Voice of America News (05.04.12) - Monday, May 07, 2012
New research refutes the concern that concentrated HIV/AIDS
funding during the last three decades has come at the expense
of other disease-fighting efforts.
The study team, led by Dr. Donald Shepard of Brandeis
University, focused on Rwanda. "The AIDS program was in the
process of being rolled out to many health facilities. So that
made it possible to do this controlled study of looking at
facilities that already had AIDS services and other facilities
that were similar but didn't - to try to see in that country
at least what the actual impact had been," Shepard explained.
Two teams of researchers visited each of the centers in the
study, using a questionnaire to evaluate the "inputs and
outputs" of each, Shepard said. "The inputs were the staff
that they had, drugs and other items that they received, and
the outputs were a series of services that they produced,
particularly in terms of visits and vaccinations, and other
types of services by health facility by year."
"We concluded that there was no evidence at all of the adverse
effect that some researchers had feared and speculated about -
and some evidence that indeed that there were positive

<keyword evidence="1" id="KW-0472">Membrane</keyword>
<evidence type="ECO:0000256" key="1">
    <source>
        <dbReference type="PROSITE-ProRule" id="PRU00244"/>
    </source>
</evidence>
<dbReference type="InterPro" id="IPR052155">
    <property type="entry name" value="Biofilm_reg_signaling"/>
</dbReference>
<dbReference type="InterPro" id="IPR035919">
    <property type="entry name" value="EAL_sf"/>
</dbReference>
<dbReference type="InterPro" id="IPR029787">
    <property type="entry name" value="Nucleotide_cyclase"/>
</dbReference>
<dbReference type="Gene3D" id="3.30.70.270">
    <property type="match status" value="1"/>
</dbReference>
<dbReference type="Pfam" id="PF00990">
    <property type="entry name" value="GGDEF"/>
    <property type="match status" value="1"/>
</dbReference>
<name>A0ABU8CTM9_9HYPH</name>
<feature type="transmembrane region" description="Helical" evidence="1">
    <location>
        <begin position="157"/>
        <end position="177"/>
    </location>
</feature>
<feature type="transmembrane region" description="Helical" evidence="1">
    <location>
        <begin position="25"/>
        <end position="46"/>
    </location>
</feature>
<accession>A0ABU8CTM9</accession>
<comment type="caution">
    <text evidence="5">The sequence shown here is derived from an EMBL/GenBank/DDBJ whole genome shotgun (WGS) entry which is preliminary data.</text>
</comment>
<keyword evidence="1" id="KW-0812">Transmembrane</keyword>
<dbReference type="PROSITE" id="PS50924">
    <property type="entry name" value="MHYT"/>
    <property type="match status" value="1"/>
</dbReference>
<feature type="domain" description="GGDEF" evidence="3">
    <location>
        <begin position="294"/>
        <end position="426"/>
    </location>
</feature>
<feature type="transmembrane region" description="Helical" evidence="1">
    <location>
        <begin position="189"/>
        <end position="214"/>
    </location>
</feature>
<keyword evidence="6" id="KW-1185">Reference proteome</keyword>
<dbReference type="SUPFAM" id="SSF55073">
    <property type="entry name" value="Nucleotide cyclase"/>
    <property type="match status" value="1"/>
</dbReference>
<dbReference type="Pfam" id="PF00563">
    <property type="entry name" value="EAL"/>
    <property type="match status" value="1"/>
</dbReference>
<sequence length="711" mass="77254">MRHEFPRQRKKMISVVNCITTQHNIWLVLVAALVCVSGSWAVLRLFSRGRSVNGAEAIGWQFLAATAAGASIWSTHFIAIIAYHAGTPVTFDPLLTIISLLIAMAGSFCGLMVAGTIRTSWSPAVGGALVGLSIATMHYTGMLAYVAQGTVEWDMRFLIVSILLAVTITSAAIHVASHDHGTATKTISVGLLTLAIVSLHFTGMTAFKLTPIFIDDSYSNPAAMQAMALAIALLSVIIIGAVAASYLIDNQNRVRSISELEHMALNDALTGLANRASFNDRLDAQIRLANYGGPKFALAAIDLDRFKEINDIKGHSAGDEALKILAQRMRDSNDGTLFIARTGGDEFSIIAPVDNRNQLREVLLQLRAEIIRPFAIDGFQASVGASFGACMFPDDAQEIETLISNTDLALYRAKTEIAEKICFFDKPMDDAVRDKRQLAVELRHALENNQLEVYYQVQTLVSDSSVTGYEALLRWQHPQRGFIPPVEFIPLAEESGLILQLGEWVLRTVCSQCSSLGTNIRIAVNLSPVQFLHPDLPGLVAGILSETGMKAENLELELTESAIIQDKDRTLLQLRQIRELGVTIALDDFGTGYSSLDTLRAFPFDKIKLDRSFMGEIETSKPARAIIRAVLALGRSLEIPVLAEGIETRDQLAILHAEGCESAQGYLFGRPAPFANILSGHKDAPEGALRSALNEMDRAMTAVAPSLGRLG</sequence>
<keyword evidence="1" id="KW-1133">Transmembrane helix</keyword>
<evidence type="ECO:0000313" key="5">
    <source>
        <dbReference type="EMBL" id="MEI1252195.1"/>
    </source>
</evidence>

spinoffs," including the finding that health centers offering
HIV/AIDS services "provided better preventive care than those
that did not, including superior delivery of childhood
vaccinations," Shepard said.
"Rwanda has had a very deliberate policy of integrating AIDS
services into its health care system. So while from a donors'
viewpoint AIDS has separate mechanisms - in Rwanda's case, the
Global Fund [to Fight AIDS, TB and Malaria] and [the US
President's Emergency Plan for AIDS Relief program] - within
the country itself, it had made a very conscious effort of
trying to integrate AIDS into the health care system and has
helped to strengthen the health care system more generally in
Rwanda," noted Shepard.
[PNU editor's note: The report, "A Controlled Study of Funding
for Human Immunodeficiency Virus/Acquired Immunodeficiency
Syndrome as Resource Capacity Building in the Health System in
Rwanda," was published in the American Journal of Tropical
Medicine and Hygiene (2012;86(5):902-907).]